Reductionism in Personal Identity and the Phenomenological Sense of Being a Temporally Extended Self
David Bourget (Western Ontario)
David Chalmers (ANU, NYU)
Rafael De Clercq
Jack Alan Reynolds
Learn more about PhilPapers
American Philosophical Quarterly 50 (4):339-356 (2013)
The special and unique attitudes that we take towards events in our futures/pasts—e.g., attitudes like the dread of an impeding pain—create a challenge for “Reductionist” accounts that reduce persons to aggregates of interconnected person stages: if the person stage currently dreading tomorrow’s pain is numerically distinct from the person stage that will actually suffer the pain, what reason could the current person stage have for thinking of that future pain as being his? One reason everyday subjects believe they have a substantially extended temporal existence stems from introspection—they introspectively experience their selves as being temporally extended. In this paper, I examine whether a Reductionist about personal identity can co-opt this explanation. Using Galen Strawson’s recent work on self-experience as a resource, I reach both a negative and a positive conclusion about the prospects of such a position. First, the relevant kind of self-experience—i.e., the introspective experience of one’s self as being a substantially temporally extended entity—will not automatically arise within a person stage simply in virtue of that stage being psychologically connected to/continuous with other person stages. Second, the relevant kind of self-experience will arise, however, in virtue of person stages weaving together their respective experiences, actions, etc. via a narrative. This positive conclusion points towards a new Reductionist position that focuses upon a narrative, and not mere psychological continuity, in attempting to justify the special attitudes we take towards events in our futures/pasts.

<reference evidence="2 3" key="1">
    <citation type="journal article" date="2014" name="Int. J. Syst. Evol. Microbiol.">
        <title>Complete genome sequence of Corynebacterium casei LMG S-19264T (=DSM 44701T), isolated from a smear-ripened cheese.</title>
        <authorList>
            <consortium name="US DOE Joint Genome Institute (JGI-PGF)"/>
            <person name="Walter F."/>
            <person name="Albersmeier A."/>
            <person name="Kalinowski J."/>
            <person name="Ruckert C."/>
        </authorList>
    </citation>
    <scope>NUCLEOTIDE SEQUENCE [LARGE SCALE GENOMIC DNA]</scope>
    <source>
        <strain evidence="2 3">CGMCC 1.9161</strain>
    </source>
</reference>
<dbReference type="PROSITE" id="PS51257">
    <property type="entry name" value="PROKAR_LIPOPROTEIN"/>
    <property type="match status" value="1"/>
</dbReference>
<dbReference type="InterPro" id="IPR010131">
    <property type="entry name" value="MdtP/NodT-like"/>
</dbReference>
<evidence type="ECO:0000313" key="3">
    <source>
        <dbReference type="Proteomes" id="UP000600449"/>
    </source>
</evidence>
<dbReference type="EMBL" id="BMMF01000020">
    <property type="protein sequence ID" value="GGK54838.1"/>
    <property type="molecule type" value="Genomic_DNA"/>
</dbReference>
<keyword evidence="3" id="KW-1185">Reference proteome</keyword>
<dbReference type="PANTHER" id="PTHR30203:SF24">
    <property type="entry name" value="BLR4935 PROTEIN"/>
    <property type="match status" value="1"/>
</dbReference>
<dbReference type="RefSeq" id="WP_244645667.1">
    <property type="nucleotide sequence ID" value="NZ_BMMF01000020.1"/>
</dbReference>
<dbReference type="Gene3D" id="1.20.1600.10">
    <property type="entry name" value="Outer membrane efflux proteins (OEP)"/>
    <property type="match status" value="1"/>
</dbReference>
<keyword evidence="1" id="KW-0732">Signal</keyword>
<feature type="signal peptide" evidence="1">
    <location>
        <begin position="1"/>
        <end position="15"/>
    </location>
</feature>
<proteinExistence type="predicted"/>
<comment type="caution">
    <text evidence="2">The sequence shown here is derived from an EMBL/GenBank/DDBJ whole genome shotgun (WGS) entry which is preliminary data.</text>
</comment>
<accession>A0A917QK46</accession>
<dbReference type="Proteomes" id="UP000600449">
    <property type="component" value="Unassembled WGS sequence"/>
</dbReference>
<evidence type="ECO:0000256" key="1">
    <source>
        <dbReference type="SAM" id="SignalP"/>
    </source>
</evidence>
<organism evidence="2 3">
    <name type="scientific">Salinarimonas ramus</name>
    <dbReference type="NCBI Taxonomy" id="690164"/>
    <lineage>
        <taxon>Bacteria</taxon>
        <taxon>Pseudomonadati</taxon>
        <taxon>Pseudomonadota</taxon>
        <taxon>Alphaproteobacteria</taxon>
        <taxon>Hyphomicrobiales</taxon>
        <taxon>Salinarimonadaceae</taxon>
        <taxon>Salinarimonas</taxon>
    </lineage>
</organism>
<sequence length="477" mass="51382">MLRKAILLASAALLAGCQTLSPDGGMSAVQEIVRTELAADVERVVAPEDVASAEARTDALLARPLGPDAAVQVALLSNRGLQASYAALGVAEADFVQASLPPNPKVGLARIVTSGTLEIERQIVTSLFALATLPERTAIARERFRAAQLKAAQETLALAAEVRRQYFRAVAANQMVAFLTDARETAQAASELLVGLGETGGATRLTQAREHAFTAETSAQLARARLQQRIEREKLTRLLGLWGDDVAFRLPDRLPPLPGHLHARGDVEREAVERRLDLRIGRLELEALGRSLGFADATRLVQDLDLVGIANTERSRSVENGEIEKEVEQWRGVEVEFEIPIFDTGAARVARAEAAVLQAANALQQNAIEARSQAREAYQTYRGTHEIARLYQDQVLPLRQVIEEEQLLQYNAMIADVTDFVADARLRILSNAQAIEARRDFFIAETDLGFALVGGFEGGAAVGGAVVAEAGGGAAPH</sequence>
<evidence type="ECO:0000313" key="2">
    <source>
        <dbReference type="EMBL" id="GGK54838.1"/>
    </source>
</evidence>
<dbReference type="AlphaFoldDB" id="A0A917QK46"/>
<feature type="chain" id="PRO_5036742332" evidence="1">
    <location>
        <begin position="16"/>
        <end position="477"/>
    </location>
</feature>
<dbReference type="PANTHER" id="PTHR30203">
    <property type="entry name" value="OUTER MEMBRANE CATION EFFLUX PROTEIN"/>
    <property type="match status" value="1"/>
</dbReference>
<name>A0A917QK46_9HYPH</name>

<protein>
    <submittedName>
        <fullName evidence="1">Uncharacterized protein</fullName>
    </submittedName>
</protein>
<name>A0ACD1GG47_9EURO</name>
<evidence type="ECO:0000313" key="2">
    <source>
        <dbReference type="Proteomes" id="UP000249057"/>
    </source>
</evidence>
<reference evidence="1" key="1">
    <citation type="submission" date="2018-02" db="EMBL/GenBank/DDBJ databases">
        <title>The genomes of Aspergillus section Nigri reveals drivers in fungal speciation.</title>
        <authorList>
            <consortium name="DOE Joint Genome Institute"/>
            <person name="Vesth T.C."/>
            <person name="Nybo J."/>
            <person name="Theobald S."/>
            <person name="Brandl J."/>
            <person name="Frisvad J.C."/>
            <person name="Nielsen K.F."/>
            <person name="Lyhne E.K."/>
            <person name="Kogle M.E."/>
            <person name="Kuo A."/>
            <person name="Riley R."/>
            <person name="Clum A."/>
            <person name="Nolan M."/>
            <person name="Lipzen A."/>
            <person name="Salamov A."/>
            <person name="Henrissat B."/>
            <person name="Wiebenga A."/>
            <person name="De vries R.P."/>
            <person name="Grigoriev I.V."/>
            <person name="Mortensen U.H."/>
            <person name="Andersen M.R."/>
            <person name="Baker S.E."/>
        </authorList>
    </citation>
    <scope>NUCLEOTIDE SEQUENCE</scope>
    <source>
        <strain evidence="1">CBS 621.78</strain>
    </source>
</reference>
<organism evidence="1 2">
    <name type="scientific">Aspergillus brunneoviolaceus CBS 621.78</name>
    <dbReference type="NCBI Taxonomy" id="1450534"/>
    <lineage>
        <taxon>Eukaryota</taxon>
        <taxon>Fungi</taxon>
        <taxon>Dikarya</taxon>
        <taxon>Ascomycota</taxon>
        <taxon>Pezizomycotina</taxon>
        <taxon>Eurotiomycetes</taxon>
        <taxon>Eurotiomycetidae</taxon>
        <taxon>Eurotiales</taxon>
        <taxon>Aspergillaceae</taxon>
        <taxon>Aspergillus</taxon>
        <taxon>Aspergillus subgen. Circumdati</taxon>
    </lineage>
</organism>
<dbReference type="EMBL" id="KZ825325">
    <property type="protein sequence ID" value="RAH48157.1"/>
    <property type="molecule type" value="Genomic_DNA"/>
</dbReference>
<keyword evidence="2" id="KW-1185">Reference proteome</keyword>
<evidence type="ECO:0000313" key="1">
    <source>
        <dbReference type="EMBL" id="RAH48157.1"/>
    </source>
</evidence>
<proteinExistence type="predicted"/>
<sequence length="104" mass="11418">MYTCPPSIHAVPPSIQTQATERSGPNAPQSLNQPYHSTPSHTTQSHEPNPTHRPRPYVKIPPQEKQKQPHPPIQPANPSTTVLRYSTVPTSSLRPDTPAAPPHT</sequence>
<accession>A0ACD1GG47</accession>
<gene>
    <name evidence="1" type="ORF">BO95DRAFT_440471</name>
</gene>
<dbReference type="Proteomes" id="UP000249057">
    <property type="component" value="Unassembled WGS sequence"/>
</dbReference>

|Keywords||Personal Identity Reductionism in personal identity Narrative theories of identity Self experience|
|Categories||categorize this paper)|
|Through your library||Configure|
Similar books and articles
Patrick Stokes (2008). Locke, Kierkegaard and the Phenomenology of Personal Identity. International Journal of Philosophical Studies 16 (5):645 – 672.
Timothy Chappell (1998). Reductionism About Persons; and What Matters. Proceedings of the Aristotelian Society 98 (1):41-58.
Roy W. Perrett & Charles Barton (1999). Personal Identity, Reductionism, and the Necessity of Origins. Erkenntnis 51 (2-3):277-94.
Amy Kind (2004). The Metaphysics of Personal Identity and Our Special Concern for the Future. Metaphilosophy 35 (4):536-553.
Marya Schechtman (2001). Empathic Access: The Missing Ingredient in Personal Identity. Philosophical Explorations 4 (2):95 – 111.
David DeGrazia (2005). Human Identity and Bioethics. Cambridge University Press.
Patrick Stokes (forthcoming). Crossing the Bridge: The First-Person and Time. [REVIEW] Phenomenology and the Cognitive Sciences:1-18.
Kathy Behrendt (2005). Impersonal Identity and Corrupting Concepts. Southern Journal of Philosophy 43 (2):159-188.
Brian J. Garrett (1991). Personal Identity and Reductionism. Philosophy and Phenomenological Research 51 (June):361-373.
Gerard P. Montague, Personal Identity and Self as Narrative : Formal Identity and Narrative Identity as Two Essential Building Blocks in the Constitution of Self.
Deborah C. Smith (2001). Parfit on Personal Identity. Idealistic Studies 31 (2/3):169-181.
R. G. Swinburne (1973). Personal Identity. Proceedings of the Aristotelian Society 74:231 - 247.
E. Furberg (2012). Advance Directives and Personal Identity: What Is the Problem? Journal of Medicine and Philosophy 37 (1):60-73.
Harold Langsam (2001). Pain, Personal Identity, and the Deep Further Fact. Erkenntnis 54 (2):247-271.
Added to index2012-12-08
Total downloads136 ( #4,643 of 1,013,596 )
Recent downloads (6 months)39 ( #1,749 of 1,013,596 )
How can I increase my downloads?